Coldplay to use fans’ kinetic energy to cut CO2 emissions on world tour


Photo: Frank Schwichtenberg/


October 15, 2021






October 15, 2021





British rock band Coldplay has pledged to reduce CO2 emissions by 50% on their upcoming world tour, compared with the previous one. The measures to mitigate Coldplay’s carbon footprint during the 2022 tour will include the use of solar energy, biofuel, a mobile rechargeable battery, renewable grid electricity, as well as a “kinetic floor” to convert fans movements into energy. The band’s new album, Music of the Spheres, was released today.

Coldplay said on their website that a kinetic floor would be installed in and around the stadium so that fans’ jumping up and down during the performance can be converted into energy and help power the show. There will also be electricity-generating bicycles so that fans can choose to charge the show battery actively.

Coldplay’s mobile, rechargeable show battery was developed in partnership with BMW

The mobile battery, developed in partnership with BMW, can also be charged from multiple sources, including recycled cooking oil from restaurants, solar energy, and grid renewables.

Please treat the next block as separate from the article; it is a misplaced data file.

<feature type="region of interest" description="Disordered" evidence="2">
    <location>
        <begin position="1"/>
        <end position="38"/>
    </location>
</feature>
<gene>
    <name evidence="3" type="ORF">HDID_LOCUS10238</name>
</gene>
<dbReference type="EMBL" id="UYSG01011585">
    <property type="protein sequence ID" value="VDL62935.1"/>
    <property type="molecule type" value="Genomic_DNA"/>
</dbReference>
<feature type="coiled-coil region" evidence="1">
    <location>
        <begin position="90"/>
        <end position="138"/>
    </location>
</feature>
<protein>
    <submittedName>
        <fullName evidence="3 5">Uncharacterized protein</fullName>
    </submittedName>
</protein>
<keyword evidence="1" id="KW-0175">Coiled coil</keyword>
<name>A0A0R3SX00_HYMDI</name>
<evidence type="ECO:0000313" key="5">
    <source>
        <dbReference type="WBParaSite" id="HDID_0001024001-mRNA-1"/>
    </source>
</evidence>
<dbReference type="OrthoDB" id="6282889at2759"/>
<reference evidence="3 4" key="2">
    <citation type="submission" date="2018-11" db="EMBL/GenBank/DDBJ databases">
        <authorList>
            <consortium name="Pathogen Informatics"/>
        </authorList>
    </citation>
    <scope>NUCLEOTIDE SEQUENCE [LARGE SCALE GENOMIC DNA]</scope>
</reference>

Wherever possible, Coldplay will use grid power from 100% renewable sources. At the same time, it will also install solar tiles in and around the stadium and on the stage, ahead of the performance to charge the mobile battery.

The band will also use sustainable biofuel, namely hydrotreated vegetable oil (HVO), for generators and in buses and trucks. Biofuel and electric vehicles will be used for ground transportation wherever possible, Coldplay said.

The tour has been planned to minimize air travel, but the band still expects backlash over the use of private jets

The tour has been carefully routed to minimize air travel, but there will still be some flying during the tour, including on charter flights. The band expects some backlash for flying on private jets even though they intend to pay a surcharge for sustainable aviation fuel (SAF).

Another British band, Massive Attack, has recently laid out a roadmap for touring with the least possible carbon footprint, produced with the Tyndall Centre. Among other initiatives, the roadmap advocates using clean battery technology for festivals and the production of music bands’ renewable energy.

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